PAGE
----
The march to nowhere

The march to nowhere

BNP speaks of democracy in Bangladesh but opts out of the election process.

BNP speaks of democracy in Bangladesh but opts out of the election process.

Having failed so far to unseat the elected government headed by Sheikh Hasina — by calling for general strikes and blockades — Bangladesh’s former prime minister,Khaleda Zia,has called on the people of Bangladesh to march to Dhaka from every corner of the country in order to compel the government to cancel the general election scheduled for January 5. If the nation heeds her call,it will mean 160 million people converging on the country’s capital and will likely result in anarchy and lawlessness.

Not even the country’s founder,Sheikh Mujibur Rahman,in the course of his non-cooperation movement in March 1971,asked 75 million Bengalis (the country’s population at the time) to march on Dhaka and force Pakistan’s military junta to hand over power to the majority party — the Awami League. In 1976,Maulana Abdul Hamid Khan Bhashani,with the support of a band of pro-Beijing leftists,who later turned rightwing and aligned themselves with successive military regimes,decreed a march on Farakka to protest against India’s construction of a dam there. The march fizzled out at some point.

As far as modern history goes,the only march that yielded results was Mao Zedong’s Long March against Chiang Kai-shek’s Kuomintang government in the 1930s in China. Thousands of Mao’s foot soldiers perished on the way,either because of the bitter cold or at the hands of Chiang’s army. But the depleted numbers that remained made their point. In October 1949,China’s Communist Party made a triumphant entry into Beijing and declared the country a communist state.


Khaleda Zia,who has been leading an agitation that has caused the deaths of scores of people through arson and bomb explosions,has asked opposition leaders and activists to form resistance committees at all polling stations in order to prevent the “farcical” January 5 election from taking place. She has also ordered the formation of other committees that will “preserve democracy and sovereignty” at the district and upazila levels. In terms of constitutionalism,there is much to be said about the former prime minister terming the voting “farcical”. As for preserving democracy,during the last five years,the BNP has refused to be part of the parliamentary process — an act that was certainly not conducive to the strengthening of democratic institutions in the country.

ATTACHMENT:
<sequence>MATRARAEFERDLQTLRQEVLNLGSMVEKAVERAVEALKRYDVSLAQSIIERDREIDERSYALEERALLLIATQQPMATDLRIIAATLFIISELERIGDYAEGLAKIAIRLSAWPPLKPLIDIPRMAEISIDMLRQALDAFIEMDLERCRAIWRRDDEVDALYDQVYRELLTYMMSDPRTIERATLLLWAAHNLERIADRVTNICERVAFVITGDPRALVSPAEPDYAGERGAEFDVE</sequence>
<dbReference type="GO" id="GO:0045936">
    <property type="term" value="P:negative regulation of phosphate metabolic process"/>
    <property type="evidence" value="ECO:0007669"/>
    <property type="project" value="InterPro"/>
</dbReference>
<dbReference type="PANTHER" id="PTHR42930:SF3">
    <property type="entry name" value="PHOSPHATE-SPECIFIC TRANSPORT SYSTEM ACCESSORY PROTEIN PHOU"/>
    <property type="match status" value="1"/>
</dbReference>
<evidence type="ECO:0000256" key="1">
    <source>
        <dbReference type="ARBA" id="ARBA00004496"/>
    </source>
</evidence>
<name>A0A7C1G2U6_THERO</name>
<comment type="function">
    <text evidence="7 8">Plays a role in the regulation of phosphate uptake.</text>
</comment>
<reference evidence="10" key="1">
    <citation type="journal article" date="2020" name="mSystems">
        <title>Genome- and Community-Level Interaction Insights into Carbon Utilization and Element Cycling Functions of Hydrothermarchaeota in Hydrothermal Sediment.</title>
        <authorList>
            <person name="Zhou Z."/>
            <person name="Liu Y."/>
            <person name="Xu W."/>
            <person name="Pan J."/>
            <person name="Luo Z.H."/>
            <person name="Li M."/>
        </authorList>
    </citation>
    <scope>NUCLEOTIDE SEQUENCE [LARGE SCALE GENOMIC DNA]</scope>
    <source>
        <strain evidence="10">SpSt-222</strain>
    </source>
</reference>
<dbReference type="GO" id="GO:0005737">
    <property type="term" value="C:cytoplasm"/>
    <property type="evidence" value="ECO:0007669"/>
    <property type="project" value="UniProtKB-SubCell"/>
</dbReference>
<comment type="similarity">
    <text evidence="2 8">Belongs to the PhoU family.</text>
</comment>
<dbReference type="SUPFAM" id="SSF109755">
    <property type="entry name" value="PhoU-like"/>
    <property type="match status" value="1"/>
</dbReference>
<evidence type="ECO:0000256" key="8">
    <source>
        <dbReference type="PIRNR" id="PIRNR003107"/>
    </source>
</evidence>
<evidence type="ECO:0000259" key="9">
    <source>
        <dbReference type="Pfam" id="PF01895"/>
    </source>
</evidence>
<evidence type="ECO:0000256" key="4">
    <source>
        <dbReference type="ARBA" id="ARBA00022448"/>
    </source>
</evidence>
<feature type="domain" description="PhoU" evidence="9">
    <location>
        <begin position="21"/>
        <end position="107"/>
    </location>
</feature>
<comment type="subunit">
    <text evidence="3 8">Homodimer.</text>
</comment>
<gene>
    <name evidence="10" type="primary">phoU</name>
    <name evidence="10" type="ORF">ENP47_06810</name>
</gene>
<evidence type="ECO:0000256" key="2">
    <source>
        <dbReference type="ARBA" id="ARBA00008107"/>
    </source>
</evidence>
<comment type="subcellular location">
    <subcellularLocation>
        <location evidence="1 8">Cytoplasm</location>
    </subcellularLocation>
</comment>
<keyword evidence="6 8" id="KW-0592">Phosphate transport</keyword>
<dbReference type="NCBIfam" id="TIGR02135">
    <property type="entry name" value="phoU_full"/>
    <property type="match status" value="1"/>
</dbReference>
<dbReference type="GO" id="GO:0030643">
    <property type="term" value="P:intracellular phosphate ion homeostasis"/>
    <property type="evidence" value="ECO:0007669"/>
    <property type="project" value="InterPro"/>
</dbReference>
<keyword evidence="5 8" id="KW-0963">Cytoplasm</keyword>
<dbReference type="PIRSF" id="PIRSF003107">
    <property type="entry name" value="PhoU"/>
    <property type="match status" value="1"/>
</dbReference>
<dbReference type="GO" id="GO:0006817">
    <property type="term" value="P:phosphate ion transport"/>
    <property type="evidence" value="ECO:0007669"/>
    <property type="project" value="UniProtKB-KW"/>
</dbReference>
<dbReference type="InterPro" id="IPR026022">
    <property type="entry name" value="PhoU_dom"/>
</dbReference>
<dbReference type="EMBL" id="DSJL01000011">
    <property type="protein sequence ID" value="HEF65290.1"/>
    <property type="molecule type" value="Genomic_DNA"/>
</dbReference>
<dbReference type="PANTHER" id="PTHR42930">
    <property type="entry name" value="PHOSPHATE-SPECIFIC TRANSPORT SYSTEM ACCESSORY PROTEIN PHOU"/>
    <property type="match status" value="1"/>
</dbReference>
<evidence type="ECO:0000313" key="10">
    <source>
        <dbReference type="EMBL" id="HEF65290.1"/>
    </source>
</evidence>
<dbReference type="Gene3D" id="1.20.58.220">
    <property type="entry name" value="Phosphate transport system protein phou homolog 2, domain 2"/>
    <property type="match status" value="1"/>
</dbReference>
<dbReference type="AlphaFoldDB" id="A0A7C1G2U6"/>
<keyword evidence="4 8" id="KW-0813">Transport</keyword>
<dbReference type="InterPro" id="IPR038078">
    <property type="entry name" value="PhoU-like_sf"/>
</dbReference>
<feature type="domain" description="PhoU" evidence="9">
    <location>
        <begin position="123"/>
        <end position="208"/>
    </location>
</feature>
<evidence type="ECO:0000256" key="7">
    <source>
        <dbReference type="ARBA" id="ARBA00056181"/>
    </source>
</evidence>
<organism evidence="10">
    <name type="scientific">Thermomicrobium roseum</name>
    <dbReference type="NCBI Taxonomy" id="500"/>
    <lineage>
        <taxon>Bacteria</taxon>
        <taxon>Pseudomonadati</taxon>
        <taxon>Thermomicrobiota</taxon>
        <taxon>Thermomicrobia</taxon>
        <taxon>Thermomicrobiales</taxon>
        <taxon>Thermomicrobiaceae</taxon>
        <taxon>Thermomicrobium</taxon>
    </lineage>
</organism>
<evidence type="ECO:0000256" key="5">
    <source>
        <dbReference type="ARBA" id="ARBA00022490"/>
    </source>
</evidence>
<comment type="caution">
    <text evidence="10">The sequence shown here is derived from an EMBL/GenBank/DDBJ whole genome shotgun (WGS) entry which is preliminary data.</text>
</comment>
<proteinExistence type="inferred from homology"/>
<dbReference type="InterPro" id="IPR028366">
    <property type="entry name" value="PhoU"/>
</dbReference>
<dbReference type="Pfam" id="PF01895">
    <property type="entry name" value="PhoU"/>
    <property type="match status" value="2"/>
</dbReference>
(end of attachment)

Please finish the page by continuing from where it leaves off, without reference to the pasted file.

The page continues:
On the matter of sovereignty,it is a gimmick that the BNP has consistently resorted to over the years,without citing any credible arguments to prove its assertion that the country’s independent status was,or had ever been,in danger. Bangladesh’s sovereign status has not been endangered by the crisis around the January 5 election.

On Tuesday,at what was billed as a press conference,the former prime minister spoke of the blood-letting that has been going on of late and,typically,blamed the ruling party for it. Not once did she ask the opposition BNP-Jamaat activists to refrain from doing the kind of damage that has imperilled life across Bangladesh. She did not speak of all the innocent citizens murdered in vehicles and on the roads because of the violence perpetrated by the opposition activists.

The suffering of the families of people who have been killed or wounded did not figure in her remarks in the way they should have. She did not refer to the thousands of trees that have been uprooted countrywide in order to block the movement of law enforcers. Neither did she speak of roads being dug up or railway lines being destroyed in the name of the opposition movement.

Khaleda Zia thought the dialogue between the ruling party and the opposition,which eventually proved to be abortive,was a gimmick by the former to kill time. She did not explain why — despite her telephonic promise to the prime minister that she would talk after her initial 60-hour blockade programme was over — she took no initiative to contact the ruling party.

On the resolution adopted by the Pakistan national assembly and the comments made by Pakistan’s interior minister regarding the execution of war criminal Abdul Quader Mollah,the BNP chief came up with a tepid response. Pakistan,she noted,had “hurt us as citizens of Bangladesh”. She said nothing about Pakistan’s clear interference in Bangladesh’s internal affairs. She did not condemn the Pakistani move in unequivocal terms.

At the end of the press conference,she declined to take questions. That was a departure from the norm — a public figure making statements at a press conference usually responds to queries on the statement from the mediapersons present.

The writer is executive editor,‘The Daily Star’,Dhaka